States passed record number of immigration laws in 2010
In 2010, as Congress again failed to consider comprehensive immigration reform, states considered or passed a record number of immigration-related bills and resolutions, according to a new report from the Denver-based National Conference of State Legislatures (NCSL). As in previous years, employment, law enforcement and identification/driver’s licenses remained the top issues addressed in state legislation related to immigrants.
Arizona’s new immigration laws, which required law enforcement officers to check the immigration status of people they suspect are in the country illegally, received the most attention. However, according to NCSL’s report, every state that met in regular session in 2010 considered laws related to legal immigrants, migrant and seasonal workers, refugees or unauthorized immigrants and other immigration-related topics.
Forty-six state legislatures and the District of Columbia enacted 208 laws and adopted 138 resolutions for a total of 346. Ten additional bills were vetoed. During the same period in 2009, 44 states enacted 202 laws and adopted 131 resolutions for a total of 333. Twenty bills in 2009 were vetoed. Montana, Nevada, North Dakota and Texas were not in regular session in 2010.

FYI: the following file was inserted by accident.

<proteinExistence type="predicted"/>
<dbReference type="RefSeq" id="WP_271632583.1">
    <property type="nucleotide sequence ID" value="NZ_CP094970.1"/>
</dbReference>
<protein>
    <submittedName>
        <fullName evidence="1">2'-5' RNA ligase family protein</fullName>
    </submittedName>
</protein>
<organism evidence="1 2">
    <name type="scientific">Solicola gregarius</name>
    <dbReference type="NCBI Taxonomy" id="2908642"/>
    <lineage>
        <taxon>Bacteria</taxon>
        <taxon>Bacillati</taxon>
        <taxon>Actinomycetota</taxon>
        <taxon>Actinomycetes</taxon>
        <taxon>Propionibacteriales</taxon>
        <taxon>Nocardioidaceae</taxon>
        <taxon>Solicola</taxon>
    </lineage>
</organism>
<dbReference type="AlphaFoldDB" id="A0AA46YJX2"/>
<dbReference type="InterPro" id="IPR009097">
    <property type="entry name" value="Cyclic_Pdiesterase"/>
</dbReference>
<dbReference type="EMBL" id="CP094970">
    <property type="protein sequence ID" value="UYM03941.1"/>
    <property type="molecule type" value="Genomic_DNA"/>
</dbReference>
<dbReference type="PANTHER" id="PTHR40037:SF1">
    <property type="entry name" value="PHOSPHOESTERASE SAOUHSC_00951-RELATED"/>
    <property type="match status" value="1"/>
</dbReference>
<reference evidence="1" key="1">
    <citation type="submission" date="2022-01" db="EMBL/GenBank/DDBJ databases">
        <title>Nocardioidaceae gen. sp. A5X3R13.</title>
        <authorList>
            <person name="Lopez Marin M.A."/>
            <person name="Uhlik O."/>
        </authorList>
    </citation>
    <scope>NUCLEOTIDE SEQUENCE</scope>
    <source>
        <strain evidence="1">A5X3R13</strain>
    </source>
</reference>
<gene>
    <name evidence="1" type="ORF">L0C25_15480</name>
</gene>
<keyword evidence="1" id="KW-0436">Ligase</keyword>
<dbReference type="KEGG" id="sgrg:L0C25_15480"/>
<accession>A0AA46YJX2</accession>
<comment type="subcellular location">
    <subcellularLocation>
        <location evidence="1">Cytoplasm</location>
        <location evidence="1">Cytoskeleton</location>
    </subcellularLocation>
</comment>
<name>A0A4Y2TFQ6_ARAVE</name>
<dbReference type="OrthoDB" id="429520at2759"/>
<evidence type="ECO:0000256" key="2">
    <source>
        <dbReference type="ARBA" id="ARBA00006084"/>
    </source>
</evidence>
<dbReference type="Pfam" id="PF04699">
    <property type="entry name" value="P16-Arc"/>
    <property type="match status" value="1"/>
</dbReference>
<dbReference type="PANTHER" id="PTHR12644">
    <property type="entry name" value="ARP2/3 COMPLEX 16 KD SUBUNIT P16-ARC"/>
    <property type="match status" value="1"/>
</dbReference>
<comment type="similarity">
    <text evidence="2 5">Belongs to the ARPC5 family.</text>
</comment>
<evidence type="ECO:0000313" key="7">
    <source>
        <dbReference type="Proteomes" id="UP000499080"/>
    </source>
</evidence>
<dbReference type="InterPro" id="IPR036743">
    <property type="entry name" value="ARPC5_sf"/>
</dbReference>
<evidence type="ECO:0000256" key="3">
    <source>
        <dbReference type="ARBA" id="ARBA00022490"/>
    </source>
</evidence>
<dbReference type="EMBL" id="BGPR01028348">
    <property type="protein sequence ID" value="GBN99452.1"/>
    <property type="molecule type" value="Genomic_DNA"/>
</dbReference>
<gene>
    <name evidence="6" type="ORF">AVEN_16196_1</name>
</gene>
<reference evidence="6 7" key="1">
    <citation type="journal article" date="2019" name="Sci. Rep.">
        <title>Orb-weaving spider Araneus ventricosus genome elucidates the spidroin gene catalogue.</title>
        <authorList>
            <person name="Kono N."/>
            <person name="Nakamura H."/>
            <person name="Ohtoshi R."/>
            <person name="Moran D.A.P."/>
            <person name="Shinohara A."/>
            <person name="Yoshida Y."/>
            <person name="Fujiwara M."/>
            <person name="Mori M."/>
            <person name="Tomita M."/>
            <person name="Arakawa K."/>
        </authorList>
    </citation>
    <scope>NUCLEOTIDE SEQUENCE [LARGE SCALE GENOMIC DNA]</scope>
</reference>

E-verify legislation was enacted in four states — Georgia, Utah, Virginia and West Virginia. A new area of concern for state legislators in 2010 was international child abductions, and Alabama, Florida and Tennessee enacted laws to help prevent them. Six bills similar to Arizona’s were introduced in Illinois, Michigan, Minnesota, South Carolina, Pennsylvania and Rhode Island, but none were enacted. “State legislatures will continue to step forward and create local solutions without comprehensive federal legislation,” said William Pound, NCSL executive director. “In the long term, immigration policy requires federal reform, and states look forward to working with the federal government to find effective solutions.”
Summaries of all enacted laws and resolutions are available online in a searchable database and in a chart sorted alphabetically by state and by category at www.ncsl.org/programs/immig.